By Lisa Abend
BP is not the only oil company in trouble these days. A report by an NGO that accuses Lundin Petroleum, a Swedish-owned company based in Geneva, of being complicit in war crimes committed in Sudan has led a public prosecutor in Sweden to open an investigation into whether any of Lundin's Swedish employees broke the law.
"The purpose of the inquiry is to investigate whether there are individuals with ties to Sweden who are suspected of involvement in crime," Swedish prosecutor Magnus Elving said in a statement released on June 21. The investigation, he said, was triggered by a report published on June 8 by a Netherlands-based NGO, the European Coalition on Oil in the Sudan (ECOS), that suggests that the Lundin consortium's decision to explore and eventually extract oil from a concession in southern Sudan known as Block 5A "set off a vicious war for control" in the area. Claiming that Lundin knew or should have known of the repercussions of its actions, the ECOS report also accuses the company of contributing material that would be used in the war and of working with security forces responsible for many crimes — from widespread displacement to mass rape — committed during the civil war. Lundin denies the allegations.
"It's gratifying that something is being done in Sweden to finally look into these allegations," says ECOS spokesperson Kathelijne Schenkel. "There are big clues to what was going on in Sudan, and for the last 10 years we've been saying, Okay, the home government of these companies should be looking into what happened there." Thus far, Schenkel adds, neither of the home countries for Lundin's partners in Sudan — Malaysia, home of Petronas, or Austria, home of OMV — has opened investigations.
The 1983-2003 Sudanese Civil War, in which the ethnically Arab, Muslim government of Sudan battled with non-Arab animist populations in the south, was fanned in part by rival factions' efforts to control the country's rich oil fields. In the Block 5A area alone, an estimated 12,000 people were killed or died of starvation and 160,000 were forcibly displaced from an original population of 240,000. According to a 2003 Human Rights Watch report, none of that area's displacements occurred until 1998 — a year after Lundin started oil exploration there.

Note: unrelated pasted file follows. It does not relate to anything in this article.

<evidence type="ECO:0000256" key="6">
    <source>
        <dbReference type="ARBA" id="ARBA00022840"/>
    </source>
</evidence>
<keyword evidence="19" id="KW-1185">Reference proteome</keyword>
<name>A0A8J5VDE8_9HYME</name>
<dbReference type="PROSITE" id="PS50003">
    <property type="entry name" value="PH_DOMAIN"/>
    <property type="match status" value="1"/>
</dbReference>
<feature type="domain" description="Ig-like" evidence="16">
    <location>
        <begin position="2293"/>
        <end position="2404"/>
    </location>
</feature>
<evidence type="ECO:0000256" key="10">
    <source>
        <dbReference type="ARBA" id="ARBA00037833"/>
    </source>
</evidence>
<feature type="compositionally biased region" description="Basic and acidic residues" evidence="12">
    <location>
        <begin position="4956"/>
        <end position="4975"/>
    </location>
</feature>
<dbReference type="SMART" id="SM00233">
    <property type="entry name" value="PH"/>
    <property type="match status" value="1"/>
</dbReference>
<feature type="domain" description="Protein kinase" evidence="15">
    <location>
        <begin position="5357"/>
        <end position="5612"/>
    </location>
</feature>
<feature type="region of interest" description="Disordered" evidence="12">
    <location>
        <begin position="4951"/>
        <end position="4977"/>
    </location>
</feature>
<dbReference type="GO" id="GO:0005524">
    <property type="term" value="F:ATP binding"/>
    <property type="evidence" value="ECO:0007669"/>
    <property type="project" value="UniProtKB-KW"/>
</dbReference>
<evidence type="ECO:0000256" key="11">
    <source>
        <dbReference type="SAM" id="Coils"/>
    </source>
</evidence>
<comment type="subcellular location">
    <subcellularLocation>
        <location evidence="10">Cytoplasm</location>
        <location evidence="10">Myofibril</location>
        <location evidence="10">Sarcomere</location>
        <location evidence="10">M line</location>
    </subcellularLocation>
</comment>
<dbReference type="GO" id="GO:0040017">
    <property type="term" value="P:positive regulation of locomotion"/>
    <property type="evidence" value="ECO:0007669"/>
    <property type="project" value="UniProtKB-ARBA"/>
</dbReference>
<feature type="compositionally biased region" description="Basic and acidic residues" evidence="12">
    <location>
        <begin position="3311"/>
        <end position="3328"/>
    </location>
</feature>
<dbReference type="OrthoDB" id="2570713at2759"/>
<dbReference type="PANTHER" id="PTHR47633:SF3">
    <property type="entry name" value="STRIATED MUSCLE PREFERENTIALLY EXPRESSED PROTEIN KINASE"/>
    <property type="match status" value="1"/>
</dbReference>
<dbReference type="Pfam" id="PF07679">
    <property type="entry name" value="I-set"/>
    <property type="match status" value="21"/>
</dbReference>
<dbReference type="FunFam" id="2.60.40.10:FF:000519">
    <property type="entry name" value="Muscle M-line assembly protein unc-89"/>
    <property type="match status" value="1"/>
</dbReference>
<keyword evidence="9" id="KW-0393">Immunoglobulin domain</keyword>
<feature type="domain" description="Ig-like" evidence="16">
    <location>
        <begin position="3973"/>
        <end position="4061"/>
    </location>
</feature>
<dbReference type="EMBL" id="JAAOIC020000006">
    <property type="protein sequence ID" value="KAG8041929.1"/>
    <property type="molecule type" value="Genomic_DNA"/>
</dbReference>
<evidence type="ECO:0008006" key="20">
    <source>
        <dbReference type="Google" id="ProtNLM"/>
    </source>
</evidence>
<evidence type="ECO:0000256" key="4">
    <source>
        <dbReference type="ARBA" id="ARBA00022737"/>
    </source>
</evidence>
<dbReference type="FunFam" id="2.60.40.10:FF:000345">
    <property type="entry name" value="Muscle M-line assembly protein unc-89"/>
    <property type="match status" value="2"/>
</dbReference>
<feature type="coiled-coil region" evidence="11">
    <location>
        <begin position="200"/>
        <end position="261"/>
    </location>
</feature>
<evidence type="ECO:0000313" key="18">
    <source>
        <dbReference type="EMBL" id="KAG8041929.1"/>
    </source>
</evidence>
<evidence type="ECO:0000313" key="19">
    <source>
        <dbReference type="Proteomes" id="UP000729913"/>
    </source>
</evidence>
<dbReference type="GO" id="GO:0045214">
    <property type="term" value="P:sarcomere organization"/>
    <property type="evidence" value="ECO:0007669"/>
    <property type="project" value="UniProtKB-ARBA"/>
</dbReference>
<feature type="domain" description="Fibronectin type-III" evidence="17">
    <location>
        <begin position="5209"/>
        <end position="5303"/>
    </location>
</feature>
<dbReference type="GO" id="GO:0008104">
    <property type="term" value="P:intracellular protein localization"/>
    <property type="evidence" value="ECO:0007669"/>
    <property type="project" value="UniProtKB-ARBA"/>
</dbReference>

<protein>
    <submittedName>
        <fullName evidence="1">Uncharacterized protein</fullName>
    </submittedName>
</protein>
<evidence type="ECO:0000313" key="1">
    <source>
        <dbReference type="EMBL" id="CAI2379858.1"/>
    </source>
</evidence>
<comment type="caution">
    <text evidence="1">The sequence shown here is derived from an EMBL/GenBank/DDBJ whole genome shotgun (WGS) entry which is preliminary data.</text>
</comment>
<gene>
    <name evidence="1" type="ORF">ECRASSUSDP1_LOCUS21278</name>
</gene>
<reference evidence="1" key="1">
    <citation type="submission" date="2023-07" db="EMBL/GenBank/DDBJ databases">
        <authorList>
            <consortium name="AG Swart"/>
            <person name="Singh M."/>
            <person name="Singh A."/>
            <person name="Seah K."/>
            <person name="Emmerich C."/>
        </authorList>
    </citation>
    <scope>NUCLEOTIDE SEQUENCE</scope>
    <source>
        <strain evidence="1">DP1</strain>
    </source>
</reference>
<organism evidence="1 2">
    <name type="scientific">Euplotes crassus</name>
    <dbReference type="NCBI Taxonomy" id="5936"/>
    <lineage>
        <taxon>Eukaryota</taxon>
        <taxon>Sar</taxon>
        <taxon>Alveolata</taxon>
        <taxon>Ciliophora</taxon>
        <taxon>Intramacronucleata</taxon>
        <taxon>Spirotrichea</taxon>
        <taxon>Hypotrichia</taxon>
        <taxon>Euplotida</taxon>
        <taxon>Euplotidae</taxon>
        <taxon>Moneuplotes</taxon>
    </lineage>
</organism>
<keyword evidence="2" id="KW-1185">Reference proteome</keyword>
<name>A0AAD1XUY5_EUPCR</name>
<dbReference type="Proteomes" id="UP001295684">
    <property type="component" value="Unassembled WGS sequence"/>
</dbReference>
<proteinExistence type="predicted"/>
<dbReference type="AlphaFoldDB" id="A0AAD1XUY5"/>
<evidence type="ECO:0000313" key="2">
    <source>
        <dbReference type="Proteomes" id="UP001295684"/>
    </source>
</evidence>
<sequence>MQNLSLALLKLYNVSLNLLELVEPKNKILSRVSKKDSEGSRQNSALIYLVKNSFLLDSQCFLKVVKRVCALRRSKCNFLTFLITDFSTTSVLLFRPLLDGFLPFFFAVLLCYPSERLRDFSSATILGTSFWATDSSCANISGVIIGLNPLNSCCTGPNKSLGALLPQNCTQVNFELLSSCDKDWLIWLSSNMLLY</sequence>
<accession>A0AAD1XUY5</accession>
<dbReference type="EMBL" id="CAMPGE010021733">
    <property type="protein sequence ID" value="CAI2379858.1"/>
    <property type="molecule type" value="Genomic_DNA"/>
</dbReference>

That coincidence is one of the things that ECOS would like to see investigated. "We're not saying that Lundin intended to cause these crimes," says Schenkel. "We're trying to show that there's no way they could not have known that [their exploration] was going to exacerbate the war."
Lundin is also accused by ECOS of building roads and bridges that, while ostensibly constructed to access installations, enabled the Sudanese army to conduct attacks. And ECOS also raises questions about whether the company hired security forces it knew were implicated in the government's campaign against its citizens. "It appears again and again in the U.N. reports," says journalist Kirsten Lundell, who has written a book, Blood Oil, about Lundin's activities in Sudan and Ethiopia. "They relied for their own security on the army and local militia who had previously been involved in war crimes."